Med. Prop. and Action. The flowers, named Balaustion by the ancients, are astringent, and are still used as such by the natives of India The rin<l of the fruit is also astringent, and is best exhibited in the form of (oz ij., Water Oiss., boil to Oj.), in doses of fl. ox. ss - fl. oz. j. The bark of the root (offic.) is, however, the part chiefly valued, from its powerful anthelmintic properties. (See infra.) The decoction is useful as an astringent application in relaxed conditions of the mucous membrane of the throat, intestines, Ac. All the above parts of the plant are rich in Tannin.
Offic. Prep. Decoctum Granati Radicis (Sliced Pomegranate Root or., ij.; Distilled Water Oij. Boil down to Oj., and strain). Dose, fl. oz. j. - fl. ox. iij., or more.
Against Tania or Tape- Worm the bark of the root is almost a specific, if it be employed fresh and in a proper manner. Its efficacy was known long before the age of Celsus,* but it fell into disuse. Its re-introduction in 1805 is due to Dr. Buchanan, of Calcutta; and its efficacy is now generally admitted. Of the decoction (ut supra), fl. oz. ij. should be administered fasting, and repeated every half-hour, until four doses have been taken. It should then be followed by a dose of Castor Oil. Dr. Elliotson prefers the root-bark in powder, in doses of j. - ij. every two hours, until six doses have been taken; the next day, twelve similar doses are advised, and then an aperient. The decoction, however, is preferable. The shortest period in which the worm has been expelled under the use of this remedy, is three hours; the longest, twenty-five; and the average, about twelve hours.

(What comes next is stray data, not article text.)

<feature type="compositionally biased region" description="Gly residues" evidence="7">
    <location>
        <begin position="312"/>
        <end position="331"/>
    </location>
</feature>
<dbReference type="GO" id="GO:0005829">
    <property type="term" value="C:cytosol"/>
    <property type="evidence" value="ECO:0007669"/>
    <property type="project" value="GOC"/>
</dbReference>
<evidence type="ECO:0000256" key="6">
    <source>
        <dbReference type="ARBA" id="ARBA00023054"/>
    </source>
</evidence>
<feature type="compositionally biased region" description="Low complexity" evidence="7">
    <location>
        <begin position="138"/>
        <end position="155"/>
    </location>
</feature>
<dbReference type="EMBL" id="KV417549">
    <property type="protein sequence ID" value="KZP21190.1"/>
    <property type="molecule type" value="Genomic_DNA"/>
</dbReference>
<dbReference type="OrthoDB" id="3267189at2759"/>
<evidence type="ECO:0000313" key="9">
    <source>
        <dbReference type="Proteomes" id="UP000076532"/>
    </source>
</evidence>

2295. In Chronic Diarrhoea and Dysentery, when unattended by inflammatory action, the decoction of the rind of the fruit (ut supra) occasionally proves highly serviceable. I have seen it arrest the discharge in some instances, when other astringents had previously tailed. It is particularly useful in Diarrhoea consequent on debilitating diseases.
* De Medicina, lib. iv. cap. xvii. Edin. Med. and Surg. Journ., vol iii. p. 22.
Med. Chir. Trans., vol xi p. 301.
J. Clarke advises the following injection, when the discharge is so profuse as to cause great debility: - Decoct. Cort. Granati Oj., Alum. ss., M. In Leucorrha, the same injection, or with a smaller proportion of Alum (gr. lx.), may be used with advantage.
lx. ad Decoct. Oj.), proves very useful as a gargle.